133. Topics in Logic and Semantics. Prerequisite: course 32. Possible topics include formal theories, definitions, alternative theories of descriptions, many-valued logics, deviant logics.

M134. Introduction to Set Theory. (Same as Mathematics M112.) Lecture, three hours; discussion, one hour. Requisite: course 32 or Mathematics 31B. Axiomatic set theory as framework for mathematical concepts; relations and functions, numbers, cardinality, axiom of choice, transfinite numbers. P/NP or letter grading.

135A. Metatheory of Sentential Logic. Lecture, three hours; discussion, one hour. Prerequisite: course 32 or equivalent. Introduction to metatheory of classical sentential logic. Emphasis on fundamental metalogical ideas, including proof by induction, rigorous definition of syntactic and semantic concepts, and proof of completeness. Discussion of philosophical significance of these ideas.

135B. Metatheory of Predicate Logic. Lecture, three hours; discussion, one hour. Prerequisite: course 135A or equivalent. Classical first-order logic, its scope, and limits. Gödel completeness theorem as main positive result. Some consideration to classical negative results on truth, decidability, and completeness, and relationship between first- and second-order logic.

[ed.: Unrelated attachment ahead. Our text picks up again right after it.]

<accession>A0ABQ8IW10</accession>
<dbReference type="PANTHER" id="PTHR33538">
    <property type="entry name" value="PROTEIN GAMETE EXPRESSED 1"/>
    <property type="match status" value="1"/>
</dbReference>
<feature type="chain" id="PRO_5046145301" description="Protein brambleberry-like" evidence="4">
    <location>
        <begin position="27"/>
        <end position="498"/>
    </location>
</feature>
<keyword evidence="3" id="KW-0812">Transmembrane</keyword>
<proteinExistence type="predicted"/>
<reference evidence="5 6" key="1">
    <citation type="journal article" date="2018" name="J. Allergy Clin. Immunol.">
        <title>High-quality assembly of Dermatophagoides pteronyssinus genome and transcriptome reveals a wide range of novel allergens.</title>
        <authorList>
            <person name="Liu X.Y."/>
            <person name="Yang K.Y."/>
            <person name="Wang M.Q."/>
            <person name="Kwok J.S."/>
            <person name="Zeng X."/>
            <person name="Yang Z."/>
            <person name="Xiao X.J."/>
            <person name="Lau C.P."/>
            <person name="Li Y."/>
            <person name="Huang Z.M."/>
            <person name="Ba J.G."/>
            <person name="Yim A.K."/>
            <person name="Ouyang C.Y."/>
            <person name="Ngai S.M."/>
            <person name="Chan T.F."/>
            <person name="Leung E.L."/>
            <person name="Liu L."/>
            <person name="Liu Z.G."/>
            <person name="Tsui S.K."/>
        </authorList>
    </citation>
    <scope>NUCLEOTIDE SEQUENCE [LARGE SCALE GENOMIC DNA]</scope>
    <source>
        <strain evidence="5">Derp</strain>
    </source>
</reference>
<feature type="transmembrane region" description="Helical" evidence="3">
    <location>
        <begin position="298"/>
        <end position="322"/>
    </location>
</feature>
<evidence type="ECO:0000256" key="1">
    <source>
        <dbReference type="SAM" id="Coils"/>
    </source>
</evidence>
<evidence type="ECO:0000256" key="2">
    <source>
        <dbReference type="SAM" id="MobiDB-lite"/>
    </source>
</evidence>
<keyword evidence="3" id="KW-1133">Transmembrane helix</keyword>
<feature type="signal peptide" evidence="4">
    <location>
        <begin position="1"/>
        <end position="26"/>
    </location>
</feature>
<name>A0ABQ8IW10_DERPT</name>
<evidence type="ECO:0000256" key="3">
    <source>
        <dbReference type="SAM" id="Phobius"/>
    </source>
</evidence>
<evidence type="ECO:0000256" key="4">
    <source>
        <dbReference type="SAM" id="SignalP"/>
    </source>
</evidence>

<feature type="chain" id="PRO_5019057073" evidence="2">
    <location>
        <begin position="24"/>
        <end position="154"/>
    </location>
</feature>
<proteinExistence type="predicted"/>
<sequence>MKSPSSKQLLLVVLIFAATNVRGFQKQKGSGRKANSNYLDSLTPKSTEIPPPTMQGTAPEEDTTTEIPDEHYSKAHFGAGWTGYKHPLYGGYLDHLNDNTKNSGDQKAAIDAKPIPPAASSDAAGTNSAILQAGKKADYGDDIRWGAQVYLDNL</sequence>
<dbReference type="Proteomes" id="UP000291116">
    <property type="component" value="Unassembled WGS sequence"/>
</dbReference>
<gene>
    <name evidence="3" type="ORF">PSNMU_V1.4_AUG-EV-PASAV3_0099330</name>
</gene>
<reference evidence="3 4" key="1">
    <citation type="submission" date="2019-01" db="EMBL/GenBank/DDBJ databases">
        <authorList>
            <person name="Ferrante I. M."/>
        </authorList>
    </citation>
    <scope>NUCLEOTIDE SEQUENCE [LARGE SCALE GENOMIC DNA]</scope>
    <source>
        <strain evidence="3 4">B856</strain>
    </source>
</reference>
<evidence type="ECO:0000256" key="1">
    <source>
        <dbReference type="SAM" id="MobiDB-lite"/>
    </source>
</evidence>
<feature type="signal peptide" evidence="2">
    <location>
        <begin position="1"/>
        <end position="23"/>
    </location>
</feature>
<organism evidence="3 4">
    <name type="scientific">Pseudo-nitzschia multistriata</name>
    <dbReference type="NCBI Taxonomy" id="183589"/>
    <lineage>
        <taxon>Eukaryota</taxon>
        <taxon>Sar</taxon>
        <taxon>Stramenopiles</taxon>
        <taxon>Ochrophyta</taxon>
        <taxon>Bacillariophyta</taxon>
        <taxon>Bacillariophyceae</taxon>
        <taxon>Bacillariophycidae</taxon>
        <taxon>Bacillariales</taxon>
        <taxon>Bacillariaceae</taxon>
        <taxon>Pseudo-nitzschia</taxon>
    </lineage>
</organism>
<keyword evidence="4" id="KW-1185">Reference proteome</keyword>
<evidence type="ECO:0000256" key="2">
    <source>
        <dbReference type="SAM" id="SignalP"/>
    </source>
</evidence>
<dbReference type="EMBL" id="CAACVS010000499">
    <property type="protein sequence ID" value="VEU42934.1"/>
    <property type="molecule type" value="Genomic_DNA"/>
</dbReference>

136. Modal Logic. Prerequisite: course 135A. First course in two-term sequence (also see course 176). Topics include various normal modal systems, derivability within the systems, Kripke-style semantics and generalizations, Lemmon/Scott completeness, incompleteness in tense and modal logic, quantificational extensions.

Group III: Ethics and Value Theory

150. Society and Morals. Lecture, three hours; discussion, one hour. Prerequisite: course 22 or consent of instructor. Critical study of principles and arguments advanced in discussion of current moral and social issues. Topics similar to those in course 4, but familiarity with some basic philosophical concepts and methods presupposed. May be repeated for credit with consent of instructor.